Powwow: An Interview with Robert Phoenix

Robert Matthew Phoenix is a practitioner of Pennsylvania German Braucherei (Powwow) in Southcentral Pennsylvania. His family is a mix of Austrian, German, and Irish descendants. For the past two decades he has been working hard to separate historical and cultural practice of Powwow from the New Age elements that muddied the waters in the 1990’s. In 2008, he started his website PAGermanPowwow.com where he shares all the information he finds and learns about the tradition. In 2014 he wrote The Powwow Grimoire, an approachable how-to book about Powwow. He was featured in the documentary Hex Hollow: Witchcraft and Murder in Pennsylvania (2015) and has been interviewed for countless podcasts and venues, as well as having been published in Thomas White’s Supernatural Lore of Pennsylvania (2012) and the forthcoming Llewellyn’s Book of North American Folk Magic (2023). Robert teaches traditional Pennsylvania German Powwow and is the founder of the Phoenix Line of Cumberland County, which now has well over 40 active Powwowers. Robert has also taught several classes and lectures on the subject at Swarthmore College, Baltimore College, and Indiana University. He lives in Cumberland County with his husband, son, and their numerous rescue dogs.


PAA: Hello and welcome. We have provided an official bio but can you just introduce yourself
briefly.

Robert: My name is Robert Matthew Phoenix and I’m a Powwower in southcentral Pennsylvania.

PAA: Can you explain the history and origins of the Powwow tradition?

Robert: Powwow can trace its roots back through European Cunning traditions, to medieval Catholicism, and even back to Coptic Christian magic traditions. The idea is that a Powwower is doing the work that Christ has called us to do; heal the sick, cast out demons, and so on.

PAA: How does the Powwow tradition fit into the larger context of Pennsylvania Dutch culture?

Robert: Our tradition was brought to Pennsylvania by the German-speaking immigrants who fled
Europe to have religious freedom and economic opportunity. Prior to around the mid-1800’s or
so, various healing rituals and charms were just a part of everyday life. As we get closer to the
end of the 19th century, we see more of a professionalization of the Powwow tradition where it
became somewhat separated from the regular folks and mostly practiced by those who
specialized in the healing and anti-witchcraft rituals.

PAA: Powwow is often described as a healing system and other times a folk magic system. How
would you say it fits into these descriptions? Are they accurate?

Robert: I think both terms are correct but neither fully encompasses what Powwow really is. It’s true that it is a tradition of simple healing rituals. But it’s so much more than this. It’s anti-witchery, its creating talismans, there are agricultural elements to it, astrological lore, animal husbandry, and even more than all of this. So some aspects are, of course, healing. Other aspects could be considered “folk magic”, and even others could fall into a different descriptive word. Honestly, I prefer to call it a way of life”.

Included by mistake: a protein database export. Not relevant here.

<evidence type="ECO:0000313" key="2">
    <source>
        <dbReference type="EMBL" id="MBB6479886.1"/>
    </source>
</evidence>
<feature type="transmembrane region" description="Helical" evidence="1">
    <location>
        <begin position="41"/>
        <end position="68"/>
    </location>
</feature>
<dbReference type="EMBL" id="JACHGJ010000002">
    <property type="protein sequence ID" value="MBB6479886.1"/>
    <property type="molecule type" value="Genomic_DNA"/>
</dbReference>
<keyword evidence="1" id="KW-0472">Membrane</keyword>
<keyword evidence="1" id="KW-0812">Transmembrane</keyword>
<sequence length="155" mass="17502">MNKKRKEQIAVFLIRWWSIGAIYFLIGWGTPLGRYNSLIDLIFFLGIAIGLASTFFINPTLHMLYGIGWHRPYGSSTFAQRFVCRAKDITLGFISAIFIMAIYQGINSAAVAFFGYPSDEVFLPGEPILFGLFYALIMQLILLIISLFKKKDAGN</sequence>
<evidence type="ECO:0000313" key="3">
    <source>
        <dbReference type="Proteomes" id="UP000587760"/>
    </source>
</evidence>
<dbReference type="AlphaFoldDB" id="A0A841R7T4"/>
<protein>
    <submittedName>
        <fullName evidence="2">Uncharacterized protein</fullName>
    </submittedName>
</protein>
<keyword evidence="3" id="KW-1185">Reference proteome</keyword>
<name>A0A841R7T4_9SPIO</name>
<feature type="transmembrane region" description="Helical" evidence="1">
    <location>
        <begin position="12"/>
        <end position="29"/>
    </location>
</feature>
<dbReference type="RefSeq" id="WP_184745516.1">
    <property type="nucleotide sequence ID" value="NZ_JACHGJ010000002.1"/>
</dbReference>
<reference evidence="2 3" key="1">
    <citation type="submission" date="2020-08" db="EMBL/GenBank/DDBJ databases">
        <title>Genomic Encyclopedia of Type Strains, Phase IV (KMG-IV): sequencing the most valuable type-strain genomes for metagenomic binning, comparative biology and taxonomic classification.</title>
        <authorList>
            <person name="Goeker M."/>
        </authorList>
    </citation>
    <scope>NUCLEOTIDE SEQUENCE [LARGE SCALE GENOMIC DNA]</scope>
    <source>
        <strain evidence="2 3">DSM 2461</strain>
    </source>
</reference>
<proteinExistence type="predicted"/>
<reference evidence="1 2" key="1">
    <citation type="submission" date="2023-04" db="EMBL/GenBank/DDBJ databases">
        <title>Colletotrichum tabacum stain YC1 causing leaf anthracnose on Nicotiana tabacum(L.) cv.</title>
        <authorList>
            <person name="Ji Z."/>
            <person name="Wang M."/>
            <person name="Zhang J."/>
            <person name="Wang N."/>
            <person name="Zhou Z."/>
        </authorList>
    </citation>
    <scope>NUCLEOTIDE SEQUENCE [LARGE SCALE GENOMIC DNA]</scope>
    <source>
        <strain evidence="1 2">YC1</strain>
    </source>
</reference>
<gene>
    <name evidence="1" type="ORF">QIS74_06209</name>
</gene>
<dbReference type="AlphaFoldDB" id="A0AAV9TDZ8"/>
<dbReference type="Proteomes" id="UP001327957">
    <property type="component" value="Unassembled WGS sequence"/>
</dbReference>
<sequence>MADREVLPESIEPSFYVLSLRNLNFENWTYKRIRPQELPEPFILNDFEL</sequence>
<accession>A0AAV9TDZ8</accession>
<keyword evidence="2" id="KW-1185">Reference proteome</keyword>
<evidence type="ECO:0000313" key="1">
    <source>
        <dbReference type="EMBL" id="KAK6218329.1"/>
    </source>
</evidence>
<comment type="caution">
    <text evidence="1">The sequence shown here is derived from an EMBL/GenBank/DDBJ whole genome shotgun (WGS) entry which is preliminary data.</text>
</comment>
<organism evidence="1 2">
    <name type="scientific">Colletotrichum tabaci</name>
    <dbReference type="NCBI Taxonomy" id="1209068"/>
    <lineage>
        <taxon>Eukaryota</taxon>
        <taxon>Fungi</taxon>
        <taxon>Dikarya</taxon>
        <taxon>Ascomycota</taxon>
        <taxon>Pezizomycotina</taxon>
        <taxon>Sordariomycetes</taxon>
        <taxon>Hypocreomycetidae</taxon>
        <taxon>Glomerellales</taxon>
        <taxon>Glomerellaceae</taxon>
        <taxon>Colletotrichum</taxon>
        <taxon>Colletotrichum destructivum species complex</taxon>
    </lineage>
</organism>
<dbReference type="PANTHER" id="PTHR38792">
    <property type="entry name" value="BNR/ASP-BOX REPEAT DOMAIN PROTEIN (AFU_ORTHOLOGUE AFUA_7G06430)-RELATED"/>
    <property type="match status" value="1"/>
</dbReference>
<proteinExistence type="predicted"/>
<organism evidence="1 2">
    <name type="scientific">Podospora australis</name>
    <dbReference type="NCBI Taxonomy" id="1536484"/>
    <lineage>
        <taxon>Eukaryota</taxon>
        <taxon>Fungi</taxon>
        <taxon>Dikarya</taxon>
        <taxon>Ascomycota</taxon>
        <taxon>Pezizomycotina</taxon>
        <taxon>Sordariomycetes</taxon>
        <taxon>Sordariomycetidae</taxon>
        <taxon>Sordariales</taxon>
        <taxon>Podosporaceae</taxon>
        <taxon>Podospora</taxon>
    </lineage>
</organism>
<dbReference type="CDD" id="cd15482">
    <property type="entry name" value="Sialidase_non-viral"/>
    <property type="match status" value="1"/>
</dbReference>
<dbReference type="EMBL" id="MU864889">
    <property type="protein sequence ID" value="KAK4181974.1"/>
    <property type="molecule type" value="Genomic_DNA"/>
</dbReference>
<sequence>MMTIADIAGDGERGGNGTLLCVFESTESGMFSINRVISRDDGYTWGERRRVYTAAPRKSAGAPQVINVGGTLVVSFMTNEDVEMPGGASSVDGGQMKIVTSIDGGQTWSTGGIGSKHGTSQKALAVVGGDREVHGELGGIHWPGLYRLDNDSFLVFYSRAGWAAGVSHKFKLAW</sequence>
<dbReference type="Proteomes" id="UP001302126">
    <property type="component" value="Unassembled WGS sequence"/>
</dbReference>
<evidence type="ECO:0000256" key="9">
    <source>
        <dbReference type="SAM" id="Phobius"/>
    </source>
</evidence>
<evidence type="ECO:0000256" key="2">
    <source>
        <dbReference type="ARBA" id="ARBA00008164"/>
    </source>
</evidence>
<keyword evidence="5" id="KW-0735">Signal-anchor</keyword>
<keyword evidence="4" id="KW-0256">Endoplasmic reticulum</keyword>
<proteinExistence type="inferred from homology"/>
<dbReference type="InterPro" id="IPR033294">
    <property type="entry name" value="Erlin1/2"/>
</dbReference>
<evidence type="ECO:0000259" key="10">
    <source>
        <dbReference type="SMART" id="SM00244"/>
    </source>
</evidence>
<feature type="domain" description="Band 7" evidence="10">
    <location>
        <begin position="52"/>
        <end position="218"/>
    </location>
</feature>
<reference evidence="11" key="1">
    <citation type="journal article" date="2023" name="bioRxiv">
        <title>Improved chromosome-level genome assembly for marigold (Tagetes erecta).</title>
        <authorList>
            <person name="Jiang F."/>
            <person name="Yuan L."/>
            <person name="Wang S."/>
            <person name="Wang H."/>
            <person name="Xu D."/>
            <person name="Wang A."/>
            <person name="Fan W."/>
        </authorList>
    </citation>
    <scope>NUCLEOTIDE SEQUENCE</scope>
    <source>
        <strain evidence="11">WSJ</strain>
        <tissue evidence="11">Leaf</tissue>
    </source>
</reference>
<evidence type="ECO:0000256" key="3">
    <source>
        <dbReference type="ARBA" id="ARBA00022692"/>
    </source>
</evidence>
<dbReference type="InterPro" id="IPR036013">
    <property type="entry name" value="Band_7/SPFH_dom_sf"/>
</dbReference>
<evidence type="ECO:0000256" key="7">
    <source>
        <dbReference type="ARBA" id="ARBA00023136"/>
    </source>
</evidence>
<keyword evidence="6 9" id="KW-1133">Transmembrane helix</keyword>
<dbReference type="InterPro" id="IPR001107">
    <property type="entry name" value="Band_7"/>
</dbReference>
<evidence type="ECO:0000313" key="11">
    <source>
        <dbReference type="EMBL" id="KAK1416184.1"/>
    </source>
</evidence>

PAA: How does the modern-day German Reformed Church (United Church of Christ) relate to the
Powwow tradition?

Robert: The UCC is the result of the merging of German Reformed and Lutheran churches, so we have an interesting mix of both old and new. We have the toned down simplistic Sunday mass, but there is also a smattering of Saint veneration. Nothing like on a Catholic level, but it’s there. Also, the UCC tends to be a much more open-minded strain of Christianity, with women pastors, some congregations accepting of same-sex marriage, and so on. In my previous church, the congregation was very open to the discussion and practice of Powwowing; many of the congregants having already heard of Powwow, experienced it, or
even practiced it themselves.

PAA: Can you explain the concept of a mystical bond between man and God in the Powwow
tradition?

Robert: I’m not sure I can put something like that into words, but the gist of it is that a connection with God, as defined within Christian tradition, is at the heart of what we do. Without that connection to God, our Powwowing has nothing behind it. No power. And a strong connection to God is a personal thing that takes place between you and Him. It can’t be forced or faked. When you truly have that connection, you can really understand the tradition of Powwowing. It all makes sense.

PAA: How do historical, cultural, and religious truths influence the practice of Powwowing?